A proposed class action lawsuit alleging a conspiracy among major Las Vegas hotel operators to inflate room rates in violation of U.S. antitrust laws has been dismissed by Chief U.S. District Judge Miranda Du in Nevada. The suit targeted prominent hotel companies, including MGM Resorts, Caesars Entertainment, and others, as well as a pricing software platform.
In a 13-page ruling issued on Tuesday, Judge Du cited “ambiguity” and “numerous deficiencies” in the consumer lawsuit, though she did not pass judgment on the antitrust claims at its core. She did, however, allow the plaintiffs to submit an amended lawsuit within a 30-day window. The defendants in the case, which includes Wynn Resorts, Treasure Island, and Cendyn, a revenue management software developer for the hospitality industry, have consistently denied any wrongdoing, per Reuters.
Attorney Steve Berman from Hagens Berman Sobol Shapiro, representing the plaintiffs, expressed the intention to file an amended complaint. He stated, “We are confident we can address the court’s concerns.” Representatives for MGM, Wynn, Caesars, Treasure Island, and Cendyn either declined to provide comments or did not respond immediately to requests for comment.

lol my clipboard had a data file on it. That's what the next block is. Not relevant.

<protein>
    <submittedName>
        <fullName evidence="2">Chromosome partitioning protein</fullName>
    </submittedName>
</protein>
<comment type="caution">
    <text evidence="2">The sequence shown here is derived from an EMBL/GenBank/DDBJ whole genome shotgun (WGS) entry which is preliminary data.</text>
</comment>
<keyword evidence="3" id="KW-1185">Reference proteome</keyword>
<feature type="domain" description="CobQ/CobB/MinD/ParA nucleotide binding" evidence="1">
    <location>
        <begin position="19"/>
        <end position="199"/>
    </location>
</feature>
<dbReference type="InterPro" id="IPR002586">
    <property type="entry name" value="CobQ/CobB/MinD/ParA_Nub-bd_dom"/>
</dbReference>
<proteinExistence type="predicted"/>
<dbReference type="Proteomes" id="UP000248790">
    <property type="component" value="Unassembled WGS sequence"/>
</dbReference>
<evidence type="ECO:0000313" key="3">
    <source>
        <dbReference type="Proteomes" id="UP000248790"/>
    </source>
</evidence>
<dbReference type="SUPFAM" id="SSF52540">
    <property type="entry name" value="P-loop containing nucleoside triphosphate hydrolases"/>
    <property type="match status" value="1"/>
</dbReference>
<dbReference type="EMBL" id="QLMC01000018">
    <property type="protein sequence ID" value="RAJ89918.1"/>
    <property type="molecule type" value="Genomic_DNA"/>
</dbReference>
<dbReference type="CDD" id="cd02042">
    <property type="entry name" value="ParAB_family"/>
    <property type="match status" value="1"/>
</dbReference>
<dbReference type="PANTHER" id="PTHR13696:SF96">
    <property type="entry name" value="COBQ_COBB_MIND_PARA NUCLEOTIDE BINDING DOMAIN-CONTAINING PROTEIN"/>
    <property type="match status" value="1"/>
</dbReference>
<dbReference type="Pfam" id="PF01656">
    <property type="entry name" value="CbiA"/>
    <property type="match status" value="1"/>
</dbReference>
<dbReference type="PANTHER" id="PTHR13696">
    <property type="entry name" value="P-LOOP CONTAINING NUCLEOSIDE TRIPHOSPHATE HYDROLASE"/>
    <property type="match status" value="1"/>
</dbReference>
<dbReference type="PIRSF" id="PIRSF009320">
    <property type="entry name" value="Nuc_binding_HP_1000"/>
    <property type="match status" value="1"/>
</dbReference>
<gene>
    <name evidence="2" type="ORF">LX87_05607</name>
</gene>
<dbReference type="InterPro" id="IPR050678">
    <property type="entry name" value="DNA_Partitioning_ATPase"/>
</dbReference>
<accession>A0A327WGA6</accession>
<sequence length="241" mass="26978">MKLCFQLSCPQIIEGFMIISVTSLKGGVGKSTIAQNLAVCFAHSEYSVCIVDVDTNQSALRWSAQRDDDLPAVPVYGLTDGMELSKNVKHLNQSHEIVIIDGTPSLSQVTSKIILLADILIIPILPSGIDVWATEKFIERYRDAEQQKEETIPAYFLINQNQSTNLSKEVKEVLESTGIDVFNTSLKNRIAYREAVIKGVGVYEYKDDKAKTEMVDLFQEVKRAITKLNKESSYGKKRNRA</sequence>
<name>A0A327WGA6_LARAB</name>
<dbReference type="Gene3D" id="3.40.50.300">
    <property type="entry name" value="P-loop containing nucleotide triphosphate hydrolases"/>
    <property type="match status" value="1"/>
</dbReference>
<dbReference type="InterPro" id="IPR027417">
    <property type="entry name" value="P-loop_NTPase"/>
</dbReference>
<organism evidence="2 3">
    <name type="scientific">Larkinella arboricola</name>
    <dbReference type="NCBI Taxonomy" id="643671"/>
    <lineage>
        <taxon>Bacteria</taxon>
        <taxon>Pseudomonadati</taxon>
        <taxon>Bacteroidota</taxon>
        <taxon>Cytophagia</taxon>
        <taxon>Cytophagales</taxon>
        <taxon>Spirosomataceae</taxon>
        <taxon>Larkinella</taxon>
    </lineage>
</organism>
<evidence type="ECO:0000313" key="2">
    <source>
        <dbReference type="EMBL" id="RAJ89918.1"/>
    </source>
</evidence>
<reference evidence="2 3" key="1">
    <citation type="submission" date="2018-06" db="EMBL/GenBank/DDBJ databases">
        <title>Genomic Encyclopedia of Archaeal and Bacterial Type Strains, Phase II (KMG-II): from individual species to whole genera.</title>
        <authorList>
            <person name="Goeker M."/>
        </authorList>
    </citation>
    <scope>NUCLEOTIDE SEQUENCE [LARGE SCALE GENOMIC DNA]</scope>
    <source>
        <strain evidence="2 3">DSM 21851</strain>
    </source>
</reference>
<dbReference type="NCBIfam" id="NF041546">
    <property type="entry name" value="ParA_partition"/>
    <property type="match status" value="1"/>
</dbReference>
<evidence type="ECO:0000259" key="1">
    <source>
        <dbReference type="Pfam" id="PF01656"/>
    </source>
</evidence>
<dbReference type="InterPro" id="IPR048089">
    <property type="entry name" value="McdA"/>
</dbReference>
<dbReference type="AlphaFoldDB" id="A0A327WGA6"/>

The original lawsuit aimed to secure class action status for consumers who had booked hotel rooms on the iconic Las Vegas Strip since 2019, a popular destination drawing millions of visitors annually. The complaint, brought by residents of Florida and Washington state, alleged that the hotel defendants utilized shared data from Cendyn subsidiary Rainmaker to manipulate hotel prices and circumvent supply and demand dynamics related to available rooms.